Behavioral Science and Cultural Consensus
Development strategies aimed at behavior change will miss the mark if they do not adequately identify culture and plan interventions that factor in the cultural nuances around particular behaviors. As management guru Peter Drucker once said, “culture eats strategy for breakfast.”
To best serve our clients, we must go beyond mere clinical provision and sensitization to also accommodate the social culture where we work – embracing family structures, community norms, and institutional relationships. Further, to deliver quality care, we must be able to engage the input and participation of our clients as partners in improving health.
Come hear from colleagues who have applied effective approaches to addressing these challenges.
Andrew Gall and Carol Karutu, IntraHealth International will join Rahin Khandker, Ideas42 to talk about the meaning of behavioral science and how we can collectively harness it to strengthen our global health programs and improve our results. They will explore how programs influence the behavior of health workers and community members and how interventions can systematically nudge people to make healthy decisions. Come hear from some of your colleagues who work in behavioral science and learn about how the science is applied and measured in the field.
Peggy Ochandarena, Chemonics International will talk about an approach she and her team are using to understand culture and design interventions around that understanding. In partnership with anthropologist researchers at Arizona State University in their Global Impact Collaboratory (GIC), Chemonics and partners have piloted the use of the ‘cultural consensus method’ to identify the culture around behavioral interventions; and Chemonics projects have used the findings in designing interventions. Ms. Ochandarena will explain the method and discuss conditions for its optimal use through three case study examples.
Dr. Caroline (Carol) Karutu is chief of party for the USAID-funded Regional Health Integration to Enhance Services in Eastern Uganda (RHITES-East) activity. She has more than 12 years of senior level experience working on HIV and AIDS, health systems strengthening, and maternal child health programs with international and local non-governmental organizations (NGOs) in Ghana, Kenya, Malawi, Mozambique, and South Sudan. She was most recently chief of party for IntraHealth’s FUNZO Kenya project. She has extensive experience designing and leading training programs and holds a doctorate degree in public health (DrPH). She is a 2014/2015 American Association of University Women (AAUW) International Fellow, a 2010 Boston University Distinguished Alumni Award recipient, a 2004 recipient of the Boston University Women’s Guild Award for Academic Excellence, and a 2003 recipient of the PEO International Peace Scholarship.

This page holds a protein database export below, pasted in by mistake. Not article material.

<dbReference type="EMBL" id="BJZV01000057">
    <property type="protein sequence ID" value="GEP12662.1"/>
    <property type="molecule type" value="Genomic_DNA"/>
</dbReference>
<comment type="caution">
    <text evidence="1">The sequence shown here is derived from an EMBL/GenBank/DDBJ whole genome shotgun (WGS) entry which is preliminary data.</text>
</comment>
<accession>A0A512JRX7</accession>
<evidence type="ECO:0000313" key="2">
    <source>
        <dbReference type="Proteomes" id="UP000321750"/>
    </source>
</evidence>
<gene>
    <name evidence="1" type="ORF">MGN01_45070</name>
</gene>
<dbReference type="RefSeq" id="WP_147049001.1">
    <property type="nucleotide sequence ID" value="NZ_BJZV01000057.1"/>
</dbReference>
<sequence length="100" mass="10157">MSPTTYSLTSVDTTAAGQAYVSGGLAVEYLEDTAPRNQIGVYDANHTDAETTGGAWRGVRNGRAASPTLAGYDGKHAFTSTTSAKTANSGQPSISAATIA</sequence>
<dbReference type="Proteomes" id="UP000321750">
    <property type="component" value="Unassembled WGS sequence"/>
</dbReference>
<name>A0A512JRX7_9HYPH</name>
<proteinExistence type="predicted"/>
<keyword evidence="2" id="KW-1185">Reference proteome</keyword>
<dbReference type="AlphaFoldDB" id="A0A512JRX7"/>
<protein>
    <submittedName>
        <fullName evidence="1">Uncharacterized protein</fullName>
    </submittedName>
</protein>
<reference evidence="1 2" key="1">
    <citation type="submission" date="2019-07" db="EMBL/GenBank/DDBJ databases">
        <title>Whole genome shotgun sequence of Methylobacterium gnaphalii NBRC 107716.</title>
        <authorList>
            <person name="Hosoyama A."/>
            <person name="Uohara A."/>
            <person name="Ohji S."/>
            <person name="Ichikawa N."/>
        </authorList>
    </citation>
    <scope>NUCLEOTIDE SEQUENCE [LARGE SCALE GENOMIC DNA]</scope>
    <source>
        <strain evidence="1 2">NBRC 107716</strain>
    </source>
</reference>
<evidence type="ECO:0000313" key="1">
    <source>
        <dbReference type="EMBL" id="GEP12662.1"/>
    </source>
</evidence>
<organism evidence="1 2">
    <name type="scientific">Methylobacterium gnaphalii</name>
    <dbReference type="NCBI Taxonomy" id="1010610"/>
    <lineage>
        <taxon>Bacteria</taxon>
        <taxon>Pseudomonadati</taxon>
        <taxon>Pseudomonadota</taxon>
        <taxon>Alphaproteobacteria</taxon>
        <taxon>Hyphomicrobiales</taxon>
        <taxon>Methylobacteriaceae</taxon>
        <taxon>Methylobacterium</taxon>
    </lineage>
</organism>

Rahin Khandker is a Senior Associate at ideas42. Previously, she worked at Innovations for Poverty Action managing randomized evaluations for several health interventions in Bangladesh. She also worked in Nepal under a joint study conducted by Stanford University and Vanderbilt University, where she collaborated closely with radio studios, graphic novelists and local NGOs to develop large-scale public awareness campaigns targeting human trafficking in the country. Born and raised in Gainesville, Florida, Rahin is a Florida Gator fan and enjoys swamplands. She holds an MPA in International Development from the Kennedy School of Government at Harvard University.
Andrew J Gall is a Technical Advisor on IntraHealth’s Measurement and Learning team. Andrew is a public health professional with over twelve years of experience designing and implementing assessments, intervention programs, research studies, and academic courses. He holds a Master’s Degree in Public Health from the University of Arizona and a Bachelor’s Degree in Political Science from Gettysburg College. Andrew has worked in many professional capacities internationally and in the United States to improve access to and the quality of healthcare services, to integrate social services into public health initiatives, and to build cross-sector and community partnerships that pool resources and address systemic issues associated with poor health outcomes. Andrew is originally from New Hampshire and lives in the Washington DC metro area with his wife, Lisbeth, and their dog, Quesito.
Peggy Ochandarena has designed, managed, and evaluated international development projects in Eastern Europe, Asia, Africa, Latin America, and the Middle East. She established and co-directs the Global Impact Collaboratory, a partnership with Arizona State University. Ms. Ochandarena established Chemonics’ home office Monitoring, Evaluation, and Learning (MEL) department and is a justice and security sector expert with extensive experience in designing, managing, and evaluating programs to strengthen the rule of law, security sector reform, institutional strengthening, and good governance. She is a certified mediator, has a master’s degree in social work from Boston College, and holds a J.D. from Georgia State University. She recently served as chief of party for the USAID Enhancing Palestinian Justice Program in the West Bank.